The Conservative manifesto — issued May 18 ahead of the general election, June 8 — states that Theresa May's government — if, as expected, it wins the election — will "strengthen Britain's response to white collar crime by incorporating the Serious Fraud Office (SFO) into the National Crime Agency, improving intelligence sharing and bolstering the investigation of serious fraud, money laundering and financial crime."
The SFO is the specialist prosecuting authority tackling the top level of serious or complex fraud, bribery and corruption, which takes on a small number of large economic crime cases in the UK and the Channel Islands — but not in Scotland.
However, the plan has been criticized by campaign Group Transparency International, saying it would be a "backwards step in the fight against corruption."
"Maintaining the independence of the SFO is crucial to avoid corruption becoming a political football. The complex, cross-border nature of corporate corruption is best tackled by a specialist agency like the SFO," Transparency International said in a statement.
"The underlying concern is that this could be a crude attempt at either cost-saving or to neuter the Bribery Act so that the UK can increase its exports at the expense of the stability, security and economic development of our overseas trading partners."
"The SFO has had increasing success in recent years; previous plans to abolish it have been discredited, and it is both astonishing and of real concern to see this surface again. If there are good reasons to abolish the SFO, they should be spelt out; if there is a proper plan to replace the SFO, it should be put out for consultation," the group said.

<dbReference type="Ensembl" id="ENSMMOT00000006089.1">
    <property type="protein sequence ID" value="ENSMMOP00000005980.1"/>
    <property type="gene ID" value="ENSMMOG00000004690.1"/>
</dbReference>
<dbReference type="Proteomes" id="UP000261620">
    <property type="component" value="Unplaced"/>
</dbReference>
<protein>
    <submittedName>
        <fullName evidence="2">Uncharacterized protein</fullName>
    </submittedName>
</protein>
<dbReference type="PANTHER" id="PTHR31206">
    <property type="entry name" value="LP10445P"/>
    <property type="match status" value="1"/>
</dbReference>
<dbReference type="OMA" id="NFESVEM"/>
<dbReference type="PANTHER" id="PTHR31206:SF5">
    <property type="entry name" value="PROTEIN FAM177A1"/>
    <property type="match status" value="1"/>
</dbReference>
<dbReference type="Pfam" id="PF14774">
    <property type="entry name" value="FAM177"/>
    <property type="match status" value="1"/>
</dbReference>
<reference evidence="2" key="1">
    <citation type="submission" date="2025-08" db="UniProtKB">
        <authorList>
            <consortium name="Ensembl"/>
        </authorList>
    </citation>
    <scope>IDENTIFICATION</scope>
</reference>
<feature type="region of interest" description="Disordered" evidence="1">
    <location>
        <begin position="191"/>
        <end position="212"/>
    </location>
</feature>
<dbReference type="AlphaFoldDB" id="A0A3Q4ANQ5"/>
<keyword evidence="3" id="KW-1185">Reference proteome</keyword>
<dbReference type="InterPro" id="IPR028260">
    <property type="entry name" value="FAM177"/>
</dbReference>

"At present we are faced with the prospect of politicians deciding who to prosecute, the elimination of decades of carefully-built expertise, deprioritization of corruption and cutting back resources — as well as splitting the combined teams of expert investigators and prosecutors which is one of the SFO's unique features and widely praised throughout the world."
The UK has already been criticized for failing to live up to its promises to tackle corruption and money laundering.Transparency International said, early May, that — a year on from the London anti-corruption summit — Britain has still failed to implement many of its recommendations.
"This ill-conceived manifesto one-liner seems to contradict the Prime Minister's stated intent to take a global role in tackling corruption. Previous governments have made good progress in fighting corruption. It is therefore worrying that many of the commitments to tackle corruption and corrupt money in the UK, made since 2010, do not feature within this manifesto and it looks like important mechanisms to fight corruption could be rolled back," the campaign group said.